Wednesday, 23 August 2017

They say....

I have seen tons of memes like the one above, or a variation of it.  It sounds great, it even sounds true. Makes one think they should do everything possible to leave their comfort zone....  

So what exactly is a 'comfort zone'? Well, this definition comes up when you google it:
com·fort zone
ˈkəmfərt zōn/
  1. a place or situation where one feels safe or at ease and without stress.

    When you look at that your reaction might be, "why would I want to leave that place"?Why would you want to leave the place where you feel safe and without stress? It's counterintuitive. Yet apparently life begins just beyond it!

    This circle implies that the comfort zone is not a good place. One can apparently only find a mediocre life there.  Everything is outside of it. Now I will be one of the first to say that the whole "what if i fail" thought is quite strong, while sitting inside one's comfort zone, because we fear failing. 

    They also say that nothing grows in one's comfort zone, although admittedly a beautiful place.  

    Well, I can't speak for everybody but I can share my own life experience. My comfort zone was a happy place, beautiful even.  Living 2 blocks from my parents, kids close by, church family, friends, job, etc.  A nice safe place, although not without stress. I don't know if life is ever stress free. But I do know it is a lot easier than stepping outside those 'walls'.

    Moving to Mexico could be viewed as leaving one's comfort zone because it is definitely not the same as staying in 'the circle'. Yes, moving across the country from family, friends, church, and my kids, was scary, and not SAFE.  It has been a time of growth for me.

    That said, one can easily create a safe, comfort zone kind of lifestyle abroad as well.  It is, I believe, a natural instinct, and a normal part of 'adjusting'.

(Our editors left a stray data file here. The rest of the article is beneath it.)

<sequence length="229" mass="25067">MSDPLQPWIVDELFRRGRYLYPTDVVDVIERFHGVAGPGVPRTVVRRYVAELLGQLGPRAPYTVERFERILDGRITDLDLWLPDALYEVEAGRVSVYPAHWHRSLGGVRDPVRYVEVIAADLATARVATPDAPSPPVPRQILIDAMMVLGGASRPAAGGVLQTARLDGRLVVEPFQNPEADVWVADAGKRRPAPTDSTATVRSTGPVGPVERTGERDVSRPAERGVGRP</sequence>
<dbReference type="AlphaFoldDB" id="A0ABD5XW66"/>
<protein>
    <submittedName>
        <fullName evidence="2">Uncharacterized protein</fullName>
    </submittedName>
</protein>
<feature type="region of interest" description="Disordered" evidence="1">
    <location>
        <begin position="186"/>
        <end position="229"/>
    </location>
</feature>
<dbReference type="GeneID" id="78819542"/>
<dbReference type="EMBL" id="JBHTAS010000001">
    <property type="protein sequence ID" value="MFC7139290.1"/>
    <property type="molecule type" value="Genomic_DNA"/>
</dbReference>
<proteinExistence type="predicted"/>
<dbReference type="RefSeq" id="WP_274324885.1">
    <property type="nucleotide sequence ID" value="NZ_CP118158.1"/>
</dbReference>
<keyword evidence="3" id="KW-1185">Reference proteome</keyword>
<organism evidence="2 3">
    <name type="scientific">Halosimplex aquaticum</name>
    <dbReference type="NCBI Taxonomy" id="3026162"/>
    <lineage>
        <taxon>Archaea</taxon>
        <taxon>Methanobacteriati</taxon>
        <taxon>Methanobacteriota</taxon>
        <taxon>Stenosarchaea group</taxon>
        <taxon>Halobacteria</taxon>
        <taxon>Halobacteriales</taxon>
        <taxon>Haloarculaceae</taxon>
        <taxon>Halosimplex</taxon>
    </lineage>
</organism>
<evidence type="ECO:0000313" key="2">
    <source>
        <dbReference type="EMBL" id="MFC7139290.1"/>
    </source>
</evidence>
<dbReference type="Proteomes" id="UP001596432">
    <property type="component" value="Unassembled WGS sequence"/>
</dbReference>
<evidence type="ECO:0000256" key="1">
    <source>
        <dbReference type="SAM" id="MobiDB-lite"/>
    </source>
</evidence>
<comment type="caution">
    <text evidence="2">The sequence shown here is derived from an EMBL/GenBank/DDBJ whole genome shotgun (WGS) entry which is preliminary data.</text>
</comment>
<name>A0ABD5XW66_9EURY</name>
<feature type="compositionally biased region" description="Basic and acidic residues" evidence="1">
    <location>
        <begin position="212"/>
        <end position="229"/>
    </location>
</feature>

But alas, that has not been my experience. We have done things outside of our comfort zone regularly. Our friends are very different here than we had back in our little comfort zone in Canada. We had a very rural mentality to life. What is open to do on the average evening? What times does one head home from an event? Well, let's just say that my schedule is all berserk here! Things START here at 8 p.m. And, if you actually arrive at 8, you will be one of the first people there. We often leave early - 1 a.m. - 2 a.m. 

    I am always doing things outside of my comfort zone. I have found that there is a lot of growth that happens there, a lot of stretching. If I look at who I am right now, I am quite different; I have been adapting. I daily, sometimes fearfully, leave that safe zone and try. 

    I am trying to follow Paul's example of being all things to all people "for the sake of the gospel" (I Corinthians 9:19-23).  I think in doing this one has to know who they are in Christ, what they can and can not do, and not lose sight of the reason for which they are 'crossing the room'.  

    No matter how we try to adapt we are still clearly distinct. We stand out and apart. And that's the way it should be! They accept us, and love us, but we are a 'different animal'. Our goal is to make them feel and see the love of Christ through us. It is a daunting task but one we feel God calls all of His children to.

    This weekend we did something that is a big step out of our comfort zone:

    Here is a picture from the weekend. On Saturday night we headed out at 11 p.m. to meet  friends and celebrate a birthday. They wanted to go dancing. Obviously a place where people drink and dance can be quite a bit outside of our normal experience - to say the least! However, can I really expect them to cross into my environment unless I'm willing to love them where they are at? One of the greatest criticisms Jesus received was that he ate with 'publicans and sinners'. He crossed the room, joined in their feasts, loved them as they were. So too we must 'cross the room', love them even before they have 'accepted' or 'changed'. So we laughed and enjoyed ourselves in an environment way outside of our comfort zone. We got home at just before 3 a.m.! 

    We are aware that we are being watched, evaluated, and that our testimony is important. 'Crossing the room' doesn't mean participating in everything - there are limitations. But we can be a presence, we can be salt and light - where it is most needed! 

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